Series editor(s): Bryan G. Cook, Melody Tankersley & Timothy J. Landrum
Subject Area: Education
|Title:||Writing: Underutilized for young children with disabilities?|
|Author(s):||M. Susan Burns, Julie K. Kidd, Tamara Genarro|
|Volume:||23 Editor(s): Thomas E. Scruggs, Margo A. Mastropieri ISBN: 978-1-84950-776-9 eISBN: 978-1-84950-777-6|
|Citation:||M. Susan Burns, Julie K. Kidd, Tamara Genarro (2010), Writing: Underutilized for young children with disabilities?, in Thomas E. Scruggs, Margo A. Mastropieri (ed.) Literacy and Learning (Advances in Learning and Behavioral Disabilities, Volume 23), Emerald Group Publishing Limited, pp.175-204|
|DOI:||10.1108/S0735-004X(2010)0000023009 (Permanent URL)|
|Publisher:||Emerald Group Publishing Limited|
|Article type:||Chapter Item|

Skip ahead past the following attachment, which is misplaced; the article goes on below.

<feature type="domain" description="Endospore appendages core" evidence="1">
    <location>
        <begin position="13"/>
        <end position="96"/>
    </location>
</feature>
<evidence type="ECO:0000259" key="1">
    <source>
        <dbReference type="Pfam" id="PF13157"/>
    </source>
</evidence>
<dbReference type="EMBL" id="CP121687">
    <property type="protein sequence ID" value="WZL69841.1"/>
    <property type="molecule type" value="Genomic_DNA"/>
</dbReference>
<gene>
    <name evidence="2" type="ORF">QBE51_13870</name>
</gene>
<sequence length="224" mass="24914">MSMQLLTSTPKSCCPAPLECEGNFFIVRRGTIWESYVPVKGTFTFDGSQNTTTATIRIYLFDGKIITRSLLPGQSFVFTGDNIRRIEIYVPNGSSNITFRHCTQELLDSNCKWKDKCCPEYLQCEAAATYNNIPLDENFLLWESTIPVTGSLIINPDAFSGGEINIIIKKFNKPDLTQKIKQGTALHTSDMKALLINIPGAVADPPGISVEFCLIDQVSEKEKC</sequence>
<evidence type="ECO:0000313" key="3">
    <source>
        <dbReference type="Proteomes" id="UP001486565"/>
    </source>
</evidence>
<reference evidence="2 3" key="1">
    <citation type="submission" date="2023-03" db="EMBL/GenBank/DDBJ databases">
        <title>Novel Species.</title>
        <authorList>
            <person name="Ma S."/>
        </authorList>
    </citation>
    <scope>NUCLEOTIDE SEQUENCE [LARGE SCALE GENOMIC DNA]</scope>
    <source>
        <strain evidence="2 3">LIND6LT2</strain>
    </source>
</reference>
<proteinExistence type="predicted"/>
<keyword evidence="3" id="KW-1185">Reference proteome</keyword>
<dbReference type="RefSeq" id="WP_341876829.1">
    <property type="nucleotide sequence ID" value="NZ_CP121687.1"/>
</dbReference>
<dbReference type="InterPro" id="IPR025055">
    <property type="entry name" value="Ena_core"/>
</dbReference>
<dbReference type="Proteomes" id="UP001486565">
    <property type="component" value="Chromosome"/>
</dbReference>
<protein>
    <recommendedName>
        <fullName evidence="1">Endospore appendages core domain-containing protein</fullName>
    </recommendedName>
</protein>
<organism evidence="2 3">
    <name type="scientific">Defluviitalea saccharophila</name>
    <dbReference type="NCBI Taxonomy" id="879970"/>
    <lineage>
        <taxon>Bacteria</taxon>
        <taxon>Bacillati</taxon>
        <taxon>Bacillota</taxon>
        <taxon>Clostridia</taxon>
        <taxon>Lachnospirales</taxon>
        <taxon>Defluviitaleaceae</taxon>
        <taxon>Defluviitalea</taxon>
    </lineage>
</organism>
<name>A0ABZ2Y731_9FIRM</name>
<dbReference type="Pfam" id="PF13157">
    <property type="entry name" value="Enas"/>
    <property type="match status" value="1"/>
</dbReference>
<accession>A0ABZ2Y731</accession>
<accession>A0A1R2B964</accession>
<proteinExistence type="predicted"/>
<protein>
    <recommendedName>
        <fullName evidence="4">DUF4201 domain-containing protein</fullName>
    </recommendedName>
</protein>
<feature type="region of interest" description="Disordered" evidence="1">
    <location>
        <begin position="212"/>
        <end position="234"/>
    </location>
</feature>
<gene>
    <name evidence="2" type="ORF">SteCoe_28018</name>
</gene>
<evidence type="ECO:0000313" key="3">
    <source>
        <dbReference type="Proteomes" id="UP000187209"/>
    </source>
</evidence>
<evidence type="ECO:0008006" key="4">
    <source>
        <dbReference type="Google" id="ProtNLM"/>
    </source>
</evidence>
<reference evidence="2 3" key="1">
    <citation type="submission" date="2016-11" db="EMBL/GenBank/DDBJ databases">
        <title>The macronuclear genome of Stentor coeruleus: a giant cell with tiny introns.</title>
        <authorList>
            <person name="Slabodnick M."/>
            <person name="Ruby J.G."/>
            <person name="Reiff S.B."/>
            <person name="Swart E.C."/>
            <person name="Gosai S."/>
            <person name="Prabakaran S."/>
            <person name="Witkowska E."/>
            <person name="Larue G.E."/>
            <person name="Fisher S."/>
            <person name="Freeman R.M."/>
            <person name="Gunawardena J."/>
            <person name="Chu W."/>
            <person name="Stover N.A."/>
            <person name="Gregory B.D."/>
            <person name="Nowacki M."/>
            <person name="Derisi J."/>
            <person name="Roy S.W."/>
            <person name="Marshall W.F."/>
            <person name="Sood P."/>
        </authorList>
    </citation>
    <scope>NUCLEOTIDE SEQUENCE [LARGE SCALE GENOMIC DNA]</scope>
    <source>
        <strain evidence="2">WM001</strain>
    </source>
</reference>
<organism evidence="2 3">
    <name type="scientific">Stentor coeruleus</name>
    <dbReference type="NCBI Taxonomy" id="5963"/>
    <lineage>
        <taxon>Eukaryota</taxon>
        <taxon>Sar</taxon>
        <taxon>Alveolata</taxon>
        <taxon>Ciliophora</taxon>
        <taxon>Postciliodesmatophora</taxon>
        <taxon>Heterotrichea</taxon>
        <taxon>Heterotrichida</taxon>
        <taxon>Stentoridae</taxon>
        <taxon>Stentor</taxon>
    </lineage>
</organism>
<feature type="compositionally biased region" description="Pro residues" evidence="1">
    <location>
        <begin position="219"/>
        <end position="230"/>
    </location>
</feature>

|Abstract:||Young children write to learn the alphabetic code, take notes to help them remember, and provide meaningful text to others. These are cognitively and linguistically complex processes. Reciprocal relationships among the development of writing, the purposes of writing, and the learners of interest impact instructional approaches and student outcomes. Teachers can increase success when they provide explicit and systematic self-regulation and writing instruction, view children as collaborators in the process, provide scaffolding that gradually shifts the responsibility to the children, and adapt instruction to meet the abilities and interests of the children. Effective instructional practices for young children with disabilities or who are at risk, are presented, for example, scaffolded writing, the use of graphic organizers, and self-regulated strategy development.|
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